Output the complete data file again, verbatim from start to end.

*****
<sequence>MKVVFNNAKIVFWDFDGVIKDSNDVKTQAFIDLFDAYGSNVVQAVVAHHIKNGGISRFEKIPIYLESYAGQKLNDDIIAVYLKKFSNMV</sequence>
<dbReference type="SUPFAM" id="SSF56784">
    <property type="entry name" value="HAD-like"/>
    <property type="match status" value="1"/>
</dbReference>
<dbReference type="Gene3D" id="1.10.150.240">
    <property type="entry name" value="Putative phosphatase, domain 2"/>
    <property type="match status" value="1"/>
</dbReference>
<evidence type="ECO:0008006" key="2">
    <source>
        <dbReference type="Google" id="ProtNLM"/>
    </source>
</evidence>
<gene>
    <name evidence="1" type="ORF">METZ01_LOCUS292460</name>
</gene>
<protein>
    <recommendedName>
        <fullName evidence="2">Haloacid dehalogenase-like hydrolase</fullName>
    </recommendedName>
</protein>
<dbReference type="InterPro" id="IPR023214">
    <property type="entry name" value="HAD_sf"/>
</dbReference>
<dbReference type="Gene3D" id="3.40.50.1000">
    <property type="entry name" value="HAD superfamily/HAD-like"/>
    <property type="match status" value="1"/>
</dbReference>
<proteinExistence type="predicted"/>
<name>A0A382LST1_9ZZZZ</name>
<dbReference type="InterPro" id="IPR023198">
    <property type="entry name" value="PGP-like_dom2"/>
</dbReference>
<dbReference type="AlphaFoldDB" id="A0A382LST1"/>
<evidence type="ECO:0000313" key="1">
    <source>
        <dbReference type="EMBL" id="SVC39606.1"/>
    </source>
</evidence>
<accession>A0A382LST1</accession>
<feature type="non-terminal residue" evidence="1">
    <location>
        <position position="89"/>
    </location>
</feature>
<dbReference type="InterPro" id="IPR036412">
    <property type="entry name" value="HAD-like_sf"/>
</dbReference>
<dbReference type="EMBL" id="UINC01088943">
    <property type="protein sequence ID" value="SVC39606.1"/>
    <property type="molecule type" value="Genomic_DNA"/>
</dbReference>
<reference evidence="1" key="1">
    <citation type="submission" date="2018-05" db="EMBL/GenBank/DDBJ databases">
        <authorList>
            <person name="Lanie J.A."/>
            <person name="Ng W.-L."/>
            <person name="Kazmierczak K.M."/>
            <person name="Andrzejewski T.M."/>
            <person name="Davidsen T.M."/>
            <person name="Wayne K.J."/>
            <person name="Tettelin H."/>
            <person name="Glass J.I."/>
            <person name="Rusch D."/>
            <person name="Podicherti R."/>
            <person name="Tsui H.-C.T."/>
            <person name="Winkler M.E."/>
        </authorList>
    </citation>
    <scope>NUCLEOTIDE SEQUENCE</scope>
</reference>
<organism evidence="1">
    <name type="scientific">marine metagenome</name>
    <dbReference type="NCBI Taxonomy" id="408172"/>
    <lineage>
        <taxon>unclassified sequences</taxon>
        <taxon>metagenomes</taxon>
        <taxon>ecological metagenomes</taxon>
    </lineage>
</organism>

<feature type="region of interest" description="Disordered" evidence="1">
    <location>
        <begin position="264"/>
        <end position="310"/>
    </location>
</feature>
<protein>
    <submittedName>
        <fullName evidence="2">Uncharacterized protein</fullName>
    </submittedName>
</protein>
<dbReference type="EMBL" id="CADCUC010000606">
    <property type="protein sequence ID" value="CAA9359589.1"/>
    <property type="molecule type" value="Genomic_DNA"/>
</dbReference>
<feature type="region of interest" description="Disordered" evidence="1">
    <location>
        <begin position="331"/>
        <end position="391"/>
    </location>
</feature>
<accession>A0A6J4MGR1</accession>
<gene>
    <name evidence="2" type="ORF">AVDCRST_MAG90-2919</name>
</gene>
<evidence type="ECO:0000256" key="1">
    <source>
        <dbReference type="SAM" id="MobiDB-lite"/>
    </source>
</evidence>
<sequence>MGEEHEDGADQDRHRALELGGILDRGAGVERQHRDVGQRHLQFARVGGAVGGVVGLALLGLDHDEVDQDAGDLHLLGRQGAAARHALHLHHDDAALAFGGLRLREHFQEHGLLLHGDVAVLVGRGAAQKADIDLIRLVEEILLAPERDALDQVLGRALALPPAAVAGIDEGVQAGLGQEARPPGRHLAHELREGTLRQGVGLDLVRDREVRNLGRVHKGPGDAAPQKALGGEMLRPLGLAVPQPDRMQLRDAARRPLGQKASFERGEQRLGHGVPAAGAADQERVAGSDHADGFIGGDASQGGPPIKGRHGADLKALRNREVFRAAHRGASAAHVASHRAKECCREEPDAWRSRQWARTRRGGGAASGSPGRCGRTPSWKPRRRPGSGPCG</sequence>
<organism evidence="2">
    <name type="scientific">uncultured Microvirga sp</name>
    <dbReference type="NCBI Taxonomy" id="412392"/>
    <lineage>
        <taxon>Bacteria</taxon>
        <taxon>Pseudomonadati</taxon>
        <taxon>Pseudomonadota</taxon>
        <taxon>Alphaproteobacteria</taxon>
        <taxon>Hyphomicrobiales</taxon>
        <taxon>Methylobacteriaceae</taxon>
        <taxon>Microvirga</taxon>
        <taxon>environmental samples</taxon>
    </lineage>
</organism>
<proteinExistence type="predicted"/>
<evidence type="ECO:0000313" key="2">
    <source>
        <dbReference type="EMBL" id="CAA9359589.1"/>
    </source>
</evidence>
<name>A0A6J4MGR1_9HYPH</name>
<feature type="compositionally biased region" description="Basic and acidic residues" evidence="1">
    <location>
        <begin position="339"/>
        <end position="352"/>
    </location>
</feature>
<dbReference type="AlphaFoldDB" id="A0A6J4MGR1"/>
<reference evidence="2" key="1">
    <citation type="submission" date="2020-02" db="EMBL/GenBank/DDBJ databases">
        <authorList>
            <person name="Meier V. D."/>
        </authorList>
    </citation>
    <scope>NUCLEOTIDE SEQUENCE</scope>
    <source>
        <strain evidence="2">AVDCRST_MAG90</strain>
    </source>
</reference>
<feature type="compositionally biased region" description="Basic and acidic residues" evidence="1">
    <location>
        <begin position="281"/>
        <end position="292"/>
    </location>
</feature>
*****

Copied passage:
<sequence>MKVVFNNAKIVFWDFDGVIKDSNDVKTQAFIDLFDAYGSNVVQAVVAHHIKNGGISRFEKIPIYLESYAGQKLNDDIIAVYLKKFSNMV</sequence>
<dbReference type="SUPFAM" id="SSF56784">
    <property type="entry name" value="HAD-like"/>
    <property type="match status" value="1"/>
</dbReference>
<dbReference type="Gene3D" id="1.10.150.240">
    <property type="entry name" value="Putative phosphatase, domain 2"/>
    <property type="match status" value="1"/>
</dbReference>
<evidence type="ECO:0008006" key="2">
    <source>
        <dbReference type="Google" id="ProtNLM"/>
    </source>
</evidence>
<gene>
    <name evidence="1" type="ORF">METZ01_LOCUS292460</name>
</gene>
<protein>
    <recommendedName>
        <fullName evidence="2">Haloacid dehalogenase-like hydrolase</fullName>
    </recommendedName>
</protein>
<dbReference type="InterPro" id="IPR023214">
    <property type="entry name" value="HAD_sf"/>
</dbReference>
<dbReference type="Gene3D" id="3.40.50.1000">
    <property type="entry name" value="HAD superfamily/HAD-like"/>
    <property type="match status" value="1"/>
</dbReference>
<proteinExistence type="predicted"/>
<name>A0A382LST1_9ZZZZ</name>
<dbReference type="InterPro" id="IPR023198">
    <property type="entry name" value="PGP-like_dom2"/>
</dbReference>
<dbReference type="AlphaFoldDB" id="A0A382LST1"/>
<evidence type="ECO:0000313" key="1">
    <source>
        <dbReference type="EMBL" id="SVC39606.1"/>
    </source>
</evidence>
<accession>A0A382LST1</accession>
<feature type="non-terminal residue" evidence="1">
    <location>
        <position position="89"/>
    </location>
</feature>
<dbReference type="InterPro" id="IPR036412">
    <property type="entry name" value="HAD-like_sf"/>
</dbReference>
<dbReference type="EMBL" id="UINC01088943">
    <property type="protein sequence ID" value="SVC39606.1"/>
    <property type="molecule type" value="Genomic_DNA"/>
</dbReference>
<reference evidence="1" key="1">
    <citation type="submission" date="2018-05" db="EMBL/GenBank/DDBJ databases">
        <authorList>
            <person name="Lanie J.A."/>
            <person name="Ng W.-L."/>
            <person name="Kazmierczak K.M."/>
            <person name="Andrzejewski T.M."/>
            <person name="Davidsen T.M."/>
            <person name="Wayne K.J."/>
            <person name="Tettelin H."/>
            <person name="Glass J.I."/>
            <person name="Rusch D."/>
            <person name="Podicherti R."/>
            <person name="Tsui H.-C.T."/>
            <person name="Winkler M.E."/>
        </authorList>
    </citation>
    <scope>NUCLEOTIDE SEQUENCE</scope>
</reference>
<organism evidence="1">
    <name type="scientific">marine metagenome</name>
    <dbReference type="NCBI Taxonomy" id="408172"/>
    <lineage>
        <taxon>unclassified sequences</taxon>
        <taxon>metagenomes</taxon>
        <taxon>ecological metagenomes</taxon>
    </lineage>
</organism>

<feature type="region of interest" description="Disordered" evidence="1">
    <location>
        <begin position="264"/>
        <end position="310"/>
    </location>
</feature>
<protein>
    <submittedName>
        <fullName evidence="2">Uncharacterized protein</fullName>
    </submittedName>
</protein>
<dbReference type="EMBL" id="CADCUC010000606">
    <property type="protein sequence ID" value="CAA9359589.1"/>
    <property type="molecule type" value="Genomic_DNA"/>
</dbReference>
<feature type="region of interest" description="Disordered" evidence="1">
    <location>
        <begin position="331"/>
        <end position="391"/>
    </location>
</feature>
<accession>A0A6J4MGR1</accession>
<gene>
    <name evidence="2" type="ORF">AVDCRST_MAG90-2919</name>
</gene>
<evidence type="ECO:0000256" key="1">
    <source>
        <dbReference type="SAM" id="MobiDB-lite"/>
    </source>
</evidence>
<sequence>MGEEHEDGADQDRHRALELGGILDRGAGVERQHRDVGQRHLQFARVGGAVGGVVGLALLGLDHDEVDQDAGDLHLLGRQGAAARHALHLHHDDAALAFGGLRLREHFQEHGLLLHGDVAVLVGRGAAQKADIDLIRLVEEILLAPERDALDQVLGRALALPPAAVAGIDEGVQAGLGQEARPPGRHLAHELREGTLRQGVGLDLVRDREVRNLGRVHKGPGDAAPQKALGGEMLRPLGLAVPQPDRMQLRDAARRPLGQKASFERGEQRLGHGVPAAGAADQERVAGSDHADGFIGGDASQGGPPIKGRHGADLKALRNREVFRAAHRGASAAHVASHRAKECCREEPDAWRSRQWARTRRGGGAASGSPGRCGRTPSWKPRRRPGSGPCG</sequence>
<organism evidence="2">
    <name type="scientific">uncultured Microvirga sp</name>
    <dbReference type="NCBI Taxonomy" id="412392"/>
    <lineage>
        <taxon>Bacteria</taxon>
        <taxon>Pseudomonadati</taxon>
        <taxon>Pseudomonadota</taxon>
        <taxon>Alphaproteobacteria</taxon>
        <taxon>Hyphomicrobiales</taxon>
        <taxon>Methylobacteriaceae</taxon>
        <taxon>Microvirga</taxon>
        <taxon>environmental samples</taxon>
    </lineage>
</organism>
<proteinExistence type="predicted"/>
<evidence type="ECO:0000313" key="2">
    <source>
        <dbReference type="EMBL" id="CAA9359589.1"/>
    </source>
</evidence>
<name>A0A6J4MGR1_9HYPH</name>
<feature type="compositionally biased region" description="Basic and acidic residues" evidence="1">
    <location>
        <begin position="339"/>
        <end position="352"/>
    </location>
</feature>
<dbReference type="AlphaFoldDB" id="A0A6J4MGR1"/>
<reference evidence="2" key="1">
    <citation type="submission" date="2020-02" db="EMBL/GenBank/DDBJ databases">
        <authorList>
            <person name="Meier V. D."/>
        </authorList>
    </citation>
    <scope>NUCLEOTIDE SEQUENCE</scope>
    <source>
        <strain evidence="2">AVDCRST_MAG90</strain>
    </source>
</reference>
<feature type="compositionally biased region" description="Basic and acidic residues" evidence="1">
    <location>
        <begin position="281"/>
        <end position="292"/>
    </location>
</feature>